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The Latest News about Government and Politics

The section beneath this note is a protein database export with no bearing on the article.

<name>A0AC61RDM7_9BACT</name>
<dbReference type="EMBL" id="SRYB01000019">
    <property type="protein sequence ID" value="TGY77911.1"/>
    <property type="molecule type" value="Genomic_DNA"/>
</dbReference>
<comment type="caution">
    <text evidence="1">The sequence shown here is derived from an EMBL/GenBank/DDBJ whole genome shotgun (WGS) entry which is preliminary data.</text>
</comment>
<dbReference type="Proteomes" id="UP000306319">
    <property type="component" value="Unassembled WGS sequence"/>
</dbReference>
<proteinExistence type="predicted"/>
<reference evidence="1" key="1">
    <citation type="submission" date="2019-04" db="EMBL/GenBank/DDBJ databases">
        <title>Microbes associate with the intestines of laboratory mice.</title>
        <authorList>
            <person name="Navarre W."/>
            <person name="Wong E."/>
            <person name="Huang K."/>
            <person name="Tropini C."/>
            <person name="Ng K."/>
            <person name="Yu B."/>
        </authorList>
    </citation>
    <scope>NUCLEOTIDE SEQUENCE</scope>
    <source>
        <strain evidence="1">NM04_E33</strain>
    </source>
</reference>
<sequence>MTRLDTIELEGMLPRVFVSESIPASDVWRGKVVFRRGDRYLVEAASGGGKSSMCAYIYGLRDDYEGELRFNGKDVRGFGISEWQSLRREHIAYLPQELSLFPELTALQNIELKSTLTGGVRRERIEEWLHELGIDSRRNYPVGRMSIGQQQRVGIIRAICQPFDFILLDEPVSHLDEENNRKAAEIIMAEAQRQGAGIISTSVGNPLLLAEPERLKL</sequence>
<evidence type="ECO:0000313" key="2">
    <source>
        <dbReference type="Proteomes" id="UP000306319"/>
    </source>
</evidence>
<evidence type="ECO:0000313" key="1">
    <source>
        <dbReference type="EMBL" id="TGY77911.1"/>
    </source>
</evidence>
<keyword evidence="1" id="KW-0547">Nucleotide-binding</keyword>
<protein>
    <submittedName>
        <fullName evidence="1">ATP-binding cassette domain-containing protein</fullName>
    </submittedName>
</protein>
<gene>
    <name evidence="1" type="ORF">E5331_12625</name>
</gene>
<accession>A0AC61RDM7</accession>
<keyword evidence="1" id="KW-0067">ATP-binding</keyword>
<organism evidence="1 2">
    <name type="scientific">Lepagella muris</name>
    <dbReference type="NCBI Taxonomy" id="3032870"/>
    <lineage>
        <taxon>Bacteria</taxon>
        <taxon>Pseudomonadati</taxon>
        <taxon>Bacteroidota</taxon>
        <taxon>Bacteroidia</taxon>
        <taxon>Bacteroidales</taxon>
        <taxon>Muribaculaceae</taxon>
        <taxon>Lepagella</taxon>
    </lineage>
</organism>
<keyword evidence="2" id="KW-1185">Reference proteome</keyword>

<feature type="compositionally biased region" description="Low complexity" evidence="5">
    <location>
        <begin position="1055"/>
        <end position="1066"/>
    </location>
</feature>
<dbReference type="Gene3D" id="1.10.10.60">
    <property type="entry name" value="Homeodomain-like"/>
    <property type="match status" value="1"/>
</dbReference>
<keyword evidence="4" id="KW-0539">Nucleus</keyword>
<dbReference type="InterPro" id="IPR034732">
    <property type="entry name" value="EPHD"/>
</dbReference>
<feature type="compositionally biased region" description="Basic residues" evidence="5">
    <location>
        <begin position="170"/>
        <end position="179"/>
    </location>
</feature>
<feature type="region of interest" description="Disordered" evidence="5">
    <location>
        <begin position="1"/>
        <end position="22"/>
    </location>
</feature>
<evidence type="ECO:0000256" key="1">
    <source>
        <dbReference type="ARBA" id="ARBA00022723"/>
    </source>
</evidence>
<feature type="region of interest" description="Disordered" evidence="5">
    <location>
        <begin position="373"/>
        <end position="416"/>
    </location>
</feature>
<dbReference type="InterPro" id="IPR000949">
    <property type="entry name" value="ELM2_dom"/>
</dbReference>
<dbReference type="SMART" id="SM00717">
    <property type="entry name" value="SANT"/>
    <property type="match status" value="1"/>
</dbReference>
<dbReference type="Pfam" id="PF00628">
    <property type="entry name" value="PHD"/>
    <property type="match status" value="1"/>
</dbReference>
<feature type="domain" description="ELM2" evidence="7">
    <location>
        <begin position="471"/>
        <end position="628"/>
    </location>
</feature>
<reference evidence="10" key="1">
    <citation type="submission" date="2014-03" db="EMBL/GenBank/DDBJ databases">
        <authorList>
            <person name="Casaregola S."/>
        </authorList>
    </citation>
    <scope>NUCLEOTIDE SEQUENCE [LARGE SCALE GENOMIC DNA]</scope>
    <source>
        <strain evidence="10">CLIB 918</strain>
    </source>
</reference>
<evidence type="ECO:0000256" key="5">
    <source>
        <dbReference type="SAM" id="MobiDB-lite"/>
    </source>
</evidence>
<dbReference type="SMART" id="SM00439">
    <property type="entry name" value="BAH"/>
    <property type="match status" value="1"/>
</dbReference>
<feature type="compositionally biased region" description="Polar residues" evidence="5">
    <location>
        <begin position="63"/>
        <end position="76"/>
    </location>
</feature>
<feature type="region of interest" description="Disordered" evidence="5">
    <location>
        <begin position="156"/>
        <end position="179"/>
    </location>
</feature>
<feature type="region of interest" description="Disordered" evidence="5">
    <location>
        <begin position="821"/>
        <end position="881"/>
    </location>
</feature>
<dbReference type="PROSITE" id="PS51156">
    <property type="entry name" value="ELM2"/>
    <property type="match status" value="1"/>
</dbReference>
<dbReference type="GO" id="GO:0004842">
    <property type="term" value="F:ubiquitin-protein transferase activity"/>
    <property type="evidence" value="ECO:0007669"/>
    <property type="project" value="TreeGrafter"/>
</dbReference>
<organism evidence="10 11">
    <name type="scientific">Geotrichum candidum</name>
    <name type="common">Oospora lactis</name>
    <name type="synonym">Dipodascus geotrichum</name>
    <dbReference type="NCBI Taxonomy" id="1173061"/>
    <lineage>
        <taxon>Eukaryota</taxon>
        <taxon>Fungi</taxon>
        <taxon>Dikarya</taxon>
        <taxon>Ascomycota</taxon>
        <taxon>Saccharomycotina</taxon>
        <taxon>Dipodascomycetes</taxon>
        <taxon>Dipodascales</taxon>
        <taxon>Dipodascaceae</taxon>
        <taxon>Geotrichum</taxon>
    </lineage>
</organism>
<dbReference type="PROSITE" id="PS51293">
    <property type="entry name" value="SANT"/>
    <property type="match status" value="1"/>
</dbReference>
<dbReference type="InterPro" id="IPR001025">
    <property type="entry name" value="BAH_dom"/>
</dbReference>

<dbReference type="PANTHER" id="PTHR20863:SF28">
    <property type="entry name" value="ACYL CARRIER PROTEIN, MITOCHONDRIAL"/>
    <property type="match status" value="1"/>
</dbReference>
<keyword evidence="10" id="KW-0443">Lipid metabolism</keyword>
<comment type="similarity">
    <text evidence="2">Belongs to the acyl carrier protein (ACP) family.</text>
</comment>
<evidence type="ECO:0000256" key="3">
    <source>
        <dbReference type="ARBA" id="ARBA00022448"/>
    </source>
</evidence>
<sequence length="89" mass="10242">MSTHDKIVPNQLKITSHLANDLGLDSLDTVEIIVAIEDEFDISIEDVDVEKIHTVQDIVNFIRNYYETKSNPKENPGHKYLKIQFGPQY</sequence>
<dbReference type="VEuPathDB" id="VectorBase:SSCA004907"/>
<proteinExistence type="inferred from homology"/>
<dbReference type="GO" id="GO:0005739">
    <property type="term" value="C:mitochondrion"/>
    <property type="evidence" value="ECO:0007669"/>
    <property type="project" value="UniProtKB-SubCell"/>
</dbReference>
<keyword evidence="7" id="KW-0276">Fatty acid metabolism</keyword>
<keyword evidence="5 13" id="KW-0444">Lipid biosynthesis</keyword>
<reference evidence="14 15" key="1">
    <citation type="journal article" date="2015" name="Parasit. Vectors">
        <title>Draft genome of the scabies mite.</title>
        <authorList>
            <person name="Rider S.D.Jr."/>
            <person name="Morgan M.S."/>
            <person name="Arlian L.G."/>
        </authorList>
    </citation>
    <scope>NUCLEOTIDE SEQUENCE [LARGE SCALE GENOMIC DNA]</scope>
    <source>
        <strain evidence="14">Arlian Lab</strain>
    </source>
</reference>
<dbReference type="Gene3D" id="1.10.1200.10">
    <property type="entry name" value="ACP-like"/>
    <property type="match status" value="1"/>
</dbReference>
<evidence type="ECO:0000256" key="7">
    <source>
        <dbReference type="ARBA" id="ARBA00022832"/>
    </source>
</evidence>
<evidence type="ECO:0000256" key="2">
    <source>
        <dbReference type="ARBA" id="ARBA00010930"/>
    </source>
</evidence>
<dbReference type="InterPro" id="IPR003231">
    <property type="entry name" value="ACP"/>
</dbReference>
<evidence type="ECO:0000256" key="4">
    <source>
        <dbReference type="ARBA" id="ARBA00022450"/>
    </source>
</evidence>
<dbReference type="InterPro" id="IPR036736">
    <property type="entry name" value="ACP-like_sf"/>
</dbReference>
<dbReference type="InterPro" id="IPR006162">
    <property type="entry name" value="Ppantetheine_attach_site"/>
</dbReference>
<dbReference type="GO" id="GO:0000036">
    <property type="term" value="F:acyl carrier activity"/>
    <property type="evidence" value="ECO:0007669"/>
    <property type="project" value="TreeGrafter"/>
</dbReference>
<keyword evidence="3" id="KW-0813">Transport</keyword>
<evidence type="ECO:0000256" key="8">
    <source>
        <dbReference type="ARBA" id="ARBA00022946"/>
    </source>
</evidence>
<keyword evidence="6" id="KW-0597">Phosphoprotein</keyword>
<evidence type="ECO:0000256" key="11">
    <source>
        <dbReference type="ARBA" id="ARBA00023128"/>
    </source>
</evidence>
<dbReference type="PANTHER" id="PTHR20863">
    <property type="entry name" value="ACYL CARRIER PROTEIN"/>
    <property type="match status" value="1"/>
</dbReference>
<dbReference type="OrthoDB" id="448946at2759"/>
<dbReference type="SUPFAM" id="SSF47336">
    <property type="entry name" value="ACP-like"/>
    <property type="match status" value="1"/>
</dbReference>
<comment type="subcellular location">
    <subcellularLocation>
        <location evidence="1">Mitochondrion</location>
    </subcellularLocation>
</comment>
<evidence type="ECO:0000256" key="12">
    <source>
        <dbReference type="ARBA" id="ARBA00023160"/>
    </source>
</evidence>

The country's last undecided congressional election was marred by falsified signatures, disappearing documents and blank ballots that were filled in by people hired by the Republican candidate, North Carolina elections officials said. The state elections board could decide as early as Tuesday whether possibly criminal ballot fraud was unfortunate but tolerable, or whether to order a new election in the 9th congressional district. A political operative hired by Republican Mark Harris led 'a coordinated, unlawful and substantially resourced absentee ballot scheme' in last year's general election in rural Bladen and Robeson counties, which are part of the congressional district, state elections director Kim Strach said Monday. The operative, Leslie McCrae Dowless Jr., was called to testify Monday, but his attorney refused to put him on the stand without legal protection against prosecution for events he described. The board refused. The first of what could be a days-long hearing produced Dowless' workers testifying that they sometimes filled in votes on unfinished, unsealed mail-in ballots. But there was scant evidence that Harris knew about it or even benefited. Harris narrowly leads Democrat Dan McCready in unofficial results. But the race wasn't certified in November after rumors of Dowless' operating focusing on mail-in ballots. The elections board is expected to either declare a winner or order a new election after the hearing. Dowless was hired to produce votes for Harris and Bladen County Sheriff Jim McVickers, but his methods last year included paying people to visit potential voters who had received absentee ballots and getting them to hand over those ballots, whether completed or not, Dowless worker Lisa Britt testified. It's illegal in North Carolina for anyone other than a guardian or close family member to handle a voter's ballot because of the risk that it could be altered before being counted. While Dowless and Harris' main campaign consultant were in constant contact, she didn't have any indication Harris knew about the operation, Britt said. 'I think Mr. Harris was completely clueless as to what was going on,' Britt said. Britt testified she collected about three dozen sometimes unfinished ballots and handed them to Dowless, who kept them at his home and office for days or longer before they were turned in, said Britt, whose mother was formerly married to Dowless. While the congressional and sheriff's races were almost always marked by voters who turned in unsealed ballots, Britt said she would fill in down-ballot local races — favoring Republicans — to prevent local elections board workers from suspecting Dowless' activities. In one case, Britt said she picked up the completed ballot of an elderly black woman. A week later, she was told to return the woman's ballot after a local black empowerment group complained to Dowless that she was a voter they'd recruited. Britt said she could not explain why Dowless still have the ballot in his possession rather than turning it in to the local elections board. Dowless paid local people like Britt $125 for every 50 mail-in ballots they collected in Bladen and Robeson counties and turned in to him, Strach said. The operation's scope allowed Dowless to collect nearly $84,000 in consulting fees over five months leading into last year's general election, said Strach, adding that in addition to reviewing financial and phone records, investigators questioned 142 voters in the south-central North Carolina counties. Four of the five members on the elections board — composed of three Democrats and two Republicans — would need to agree a new election is necessary. If that doesn't happen, McCready's lawyers said state officials should send their findings to the Democrat-dominated U.S. House and let it decide whether Harris should be seated — arguing that the U.S. Constitution gives the House authority over the elections and qualifications of its members. ___ Follow Emery P. Dalesio on Twitter at http://twitter.com/emerydalesio . His work can be found at https://apnews.com/search/emery%20dalesio .